In my mind gamespot probably did one of the greatest of this "game". Thought I really loved Asura's wrath, one have to consider This Review is based on it as a game. I think Asura's wrath is great but as a game It suck. Is it a game you're after dont buy it.
I grew up playing games like bare knuckles, double dragon & captain commando. They are all button mushing and repetitive. What's wrong with it?!
Damn it's pointed out it wasn't meant as a pure game, the makers said that the story was made first as the most important part of it, and the game mechanics were just placed just in the spots where it would make sense. Basically it would be like you watch anime and when a fight is about to happen you are prompted to take control of the hero to battle yourself the outcome even if it's obvious. Also you can add extra difficulty with Gauge Mortal few hits and your dead. Also you can hide the qte event display, haven't tried it myself yet dunno what will happen then if it's hidden do I have to push the button or not.
not simply repetitive, but broken. there is too much going on the screen especially during the interactive cutscenes. the button mashing, 5 minite battles before cutscenes and plot mide me dizzy. this is japanise to an extreme.
@axous I think it's called an opinion. Gamespot just has higher standards than some people when it comes to games like this.
What's mediocre is really the review, the reviewer clearly doesn't "get it". When you say .. there's no challenge; no enemies that put up an engaging fight. It's all very safe ... it clearly shows you neither played the game on harder difficulties nor tried using the gauges and getting all the achievements (which are a great part of the game replayability) And heck, this is one of the few games where the QTE button presses convey what's happening on screen perfectly *facepalm* XD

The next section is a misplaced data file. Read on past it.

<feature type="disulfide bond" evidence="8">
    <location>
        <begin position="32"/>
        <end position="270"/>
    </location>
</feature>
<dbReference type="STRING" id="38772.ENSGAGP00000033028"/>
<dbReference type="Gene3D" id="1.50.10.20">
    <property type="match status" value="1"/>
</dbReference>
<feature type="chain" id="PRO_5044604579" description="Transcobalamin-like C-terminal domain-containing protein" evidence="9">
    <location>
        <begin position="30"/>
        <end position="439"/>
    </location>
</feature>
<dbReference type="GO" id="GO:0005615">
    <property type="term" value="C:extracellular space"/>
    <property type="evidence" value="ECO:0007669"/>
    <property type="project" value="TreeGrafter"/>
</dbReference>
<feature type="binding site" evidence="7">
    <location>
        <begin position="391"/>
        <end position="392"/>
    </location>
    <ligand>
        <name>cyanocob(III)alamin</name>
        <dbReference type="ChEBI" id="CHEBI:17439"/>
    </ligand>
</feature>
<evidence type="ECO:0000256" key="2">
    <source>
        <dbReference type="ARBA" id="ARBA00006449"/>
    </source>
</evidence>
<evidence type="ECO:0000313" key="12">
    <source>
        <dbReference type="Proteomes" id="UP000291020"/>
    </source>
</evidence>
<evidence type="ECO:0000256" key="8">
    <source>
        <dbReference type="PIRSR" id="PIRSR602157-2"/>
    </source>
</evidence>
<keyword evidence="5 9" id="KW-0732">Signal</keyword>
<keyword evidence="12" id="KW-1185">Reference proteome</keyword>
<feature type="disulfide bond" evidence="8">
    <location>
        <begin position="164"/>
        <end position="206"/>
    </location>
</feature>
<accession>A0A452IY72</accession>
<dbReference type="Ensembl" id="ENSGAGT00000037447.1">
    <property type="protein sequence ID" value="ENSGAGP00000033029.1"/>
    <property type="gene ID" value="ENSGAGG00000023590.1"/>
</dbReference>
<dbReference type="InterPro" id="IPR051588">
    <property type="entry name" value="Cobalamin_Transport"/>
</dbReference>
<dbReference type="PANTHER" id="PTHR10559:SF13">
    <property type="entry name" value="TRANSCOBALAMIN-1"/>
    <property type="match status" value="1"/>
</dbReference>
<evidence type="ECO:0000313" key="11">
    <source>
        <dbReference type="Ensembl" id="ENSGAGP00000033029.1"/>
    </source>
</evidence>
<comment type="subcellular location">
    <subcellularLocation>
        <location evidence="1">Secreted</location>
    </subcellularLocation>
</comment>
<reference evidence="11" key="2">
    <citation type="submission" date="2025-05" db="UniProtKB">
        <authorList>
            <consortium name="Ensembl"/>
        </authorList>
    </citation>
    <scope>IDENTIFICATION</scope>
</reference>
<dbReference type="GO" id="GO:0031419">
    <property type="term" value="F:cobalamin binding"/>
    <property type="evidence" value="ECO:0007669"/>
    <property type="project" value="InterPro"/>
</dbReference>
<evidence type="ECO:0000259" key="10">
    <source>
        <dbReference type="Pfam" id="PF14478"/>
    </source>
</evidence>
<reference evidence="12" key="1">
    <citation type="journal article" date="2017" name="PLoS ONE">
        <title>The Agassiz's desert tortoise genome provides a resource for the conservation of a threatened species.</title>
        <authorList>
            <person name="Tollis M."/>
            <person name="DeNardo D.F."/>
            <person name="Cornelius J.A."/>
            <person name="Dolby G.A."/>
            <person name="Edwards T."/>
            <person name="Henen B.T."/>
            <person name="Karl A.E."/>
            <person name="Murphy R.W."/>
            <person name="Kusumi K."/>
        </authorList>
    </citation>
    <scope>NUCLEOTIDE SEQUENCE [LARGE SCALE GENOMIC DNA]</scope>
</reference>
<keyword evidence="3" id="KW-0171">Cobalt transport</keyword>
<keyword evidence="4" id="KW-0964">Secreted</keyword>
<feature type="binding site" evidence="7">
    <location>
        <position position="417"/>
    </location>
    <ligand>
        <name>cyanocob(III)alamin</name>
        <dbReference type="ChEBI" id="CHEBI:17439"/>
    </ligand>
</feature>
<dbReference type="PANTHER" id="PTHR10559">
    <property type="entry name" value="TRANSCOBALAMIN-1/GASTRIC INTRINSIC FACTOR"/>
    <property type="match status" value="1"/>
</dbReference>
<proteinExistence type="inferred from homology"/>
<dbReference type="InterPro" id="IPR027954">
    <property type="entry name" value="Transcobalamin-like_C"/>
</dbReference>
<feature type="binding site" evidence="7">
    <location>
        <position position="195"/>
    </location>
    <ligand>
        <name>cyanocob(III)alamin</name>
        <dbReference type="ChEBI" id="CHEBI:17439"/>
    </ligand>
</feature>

Gamespot gamespot gamespot....tch tch tch....another rating that way off the average of other reviews and way below what the game should get just like infamous 2, zelda sky ward sword and uncharted golden abyss....i dont know whats wrong with you guys but the review rating process need a look at...and Im along time GS fan and I have played all the games I just mentioned I i gotta tell you GS you got it wrong soooooo wrong....yeah they might not score a 10 or a 9 but zelda and infamous 2 7.5 !! uncharted GA a 7 !!!!! I think and blv they deserve a better rating than that and oh asura wrath it not a 5.5 game maybe a 7 or 7.5 but not 5.5 not even a 6 or a 6.5
Everything the review says is correct (aside from the lack of difficulty, getting the platinum is hard as heck with the different gauges). But overall the experience this game offers is really unique and worth at least a rental. It's a whirlwind 6 hour ride.
This game sucks! You can call it interactive-movie-experience-thing or whatever, but as a game it just sucks.